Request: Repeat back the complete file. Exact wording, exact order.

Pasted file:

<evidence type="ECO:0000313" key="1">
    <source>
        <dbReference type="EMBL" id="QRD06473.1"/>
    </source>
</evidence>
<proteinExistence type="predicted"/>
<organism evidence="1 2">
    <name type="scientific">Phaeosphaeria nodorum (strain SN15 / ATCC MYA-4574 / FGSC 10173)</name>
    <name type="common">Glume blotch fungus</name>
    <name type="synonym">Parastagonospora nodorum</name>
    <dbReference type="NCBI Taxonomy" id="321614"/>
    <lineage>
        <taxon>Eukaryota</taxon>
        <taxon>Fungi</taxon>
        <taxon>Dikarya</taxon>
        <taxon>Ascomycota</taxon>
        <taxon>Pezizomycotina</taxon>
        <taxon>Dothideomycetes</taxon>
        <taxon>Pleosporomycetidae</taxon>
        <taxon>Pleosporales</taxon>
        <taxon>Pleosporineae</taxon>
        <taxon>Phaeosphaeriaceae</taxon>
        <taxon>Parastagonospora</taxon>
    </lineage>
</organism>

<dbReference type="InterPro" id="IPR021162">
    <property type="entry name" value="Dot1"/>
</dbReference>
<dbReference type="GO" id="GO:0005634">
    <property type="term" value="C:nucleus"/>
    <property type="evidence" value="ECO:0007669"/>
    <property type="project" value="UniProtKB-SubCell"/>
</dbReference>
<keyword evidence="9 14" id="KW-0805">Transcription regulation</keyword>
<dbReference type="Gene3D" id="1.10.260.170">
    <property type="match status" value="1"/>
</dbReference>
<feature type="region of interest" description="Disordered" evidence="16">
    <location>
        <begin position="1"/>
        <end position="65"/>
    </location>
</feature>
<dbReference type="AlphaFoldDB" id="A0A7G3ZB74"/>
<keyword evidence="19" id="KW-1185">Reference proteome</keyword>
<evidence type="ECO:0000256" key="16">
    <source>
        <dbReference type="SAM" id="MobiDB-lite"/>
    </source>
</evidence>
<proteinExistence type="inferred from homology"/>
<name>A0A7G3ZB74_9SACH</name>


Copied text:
<evidence type="ECO:0000313" key="1">
    <source>
        <dbReference type="EMBL" id="QRD06473.1"/>
    </source>
</evidence>
<proteinExistence type="predicted"/>
<organism evidence="1 2">
    <name type="scientific">Phaeosphaeria nodorum (strain SN15 / ATCC MYA-4574 / FGSC 10173)</name>
    <name type="common">Glume blotch fungus</name>
    <name type="synonym">Parastagonospora nodorum</name>
    <dbReference type="NCBI Taxonomy" id="321614"/>
    <lineage>
        <taxon>Eukaryota</taxon>
        <taxon>Fungi</taxon>
        <taxon>Dikarya</taxon>
        <taxon>Ascomycota</taxon>
        <taxon>Pezizomycotina</taxon>
        <taxon>Dothideomycetes</taxon>
        <taxon>Pleosporomycetidae</taxon>
        <taxon>Pleosporales</taxon>
        <taxon>Pleosporineae</taxon>
        <taxon>Phaeosphaeriaceae</taxon>
        <taxon>Parastagonospora</taxon>
    </lineage>
</organism>

<dbReference type="InterPro" id="IPR021162">
    <property type="entry name" value="Dot1"/>
</dbReference>
<dbReference type="GO" id="GO:0005634">
    <property type="term" value="C:nucleus"/>
    <property type="evidence" value="ECO:0007669"/>
    <property type="project" value="UniProtKB-SubCell"/>
</dbReference>
<keyword evidence="9 14" id="KW-0805">Transcription regulation</keyword>
<dbReference type="Gene3D" id="1.10.260.170">
    <property type="match status" value="1"/>
</dbReference>
<feature type="region of interest" description="Disordered" evidence="16">
    <location>
        <begin position="1"/>
        <end position="65"/>
    </location>
</feature>
<dbReference type="AlphaFoldDB" id="A0A7G3ZB74"/>
<keyword evidence="19" id="KW-1185">Reference proteome</keyword>
<evidence type="ECO:0000256" key="16">
    <source>
        <dbReference type="SAM" id="MobiDB-lite"/>
    </source>
</evidence>
<proteinExistence type="inferred from homology"/>
<name>A0A7G3ZB74_9SACH</name>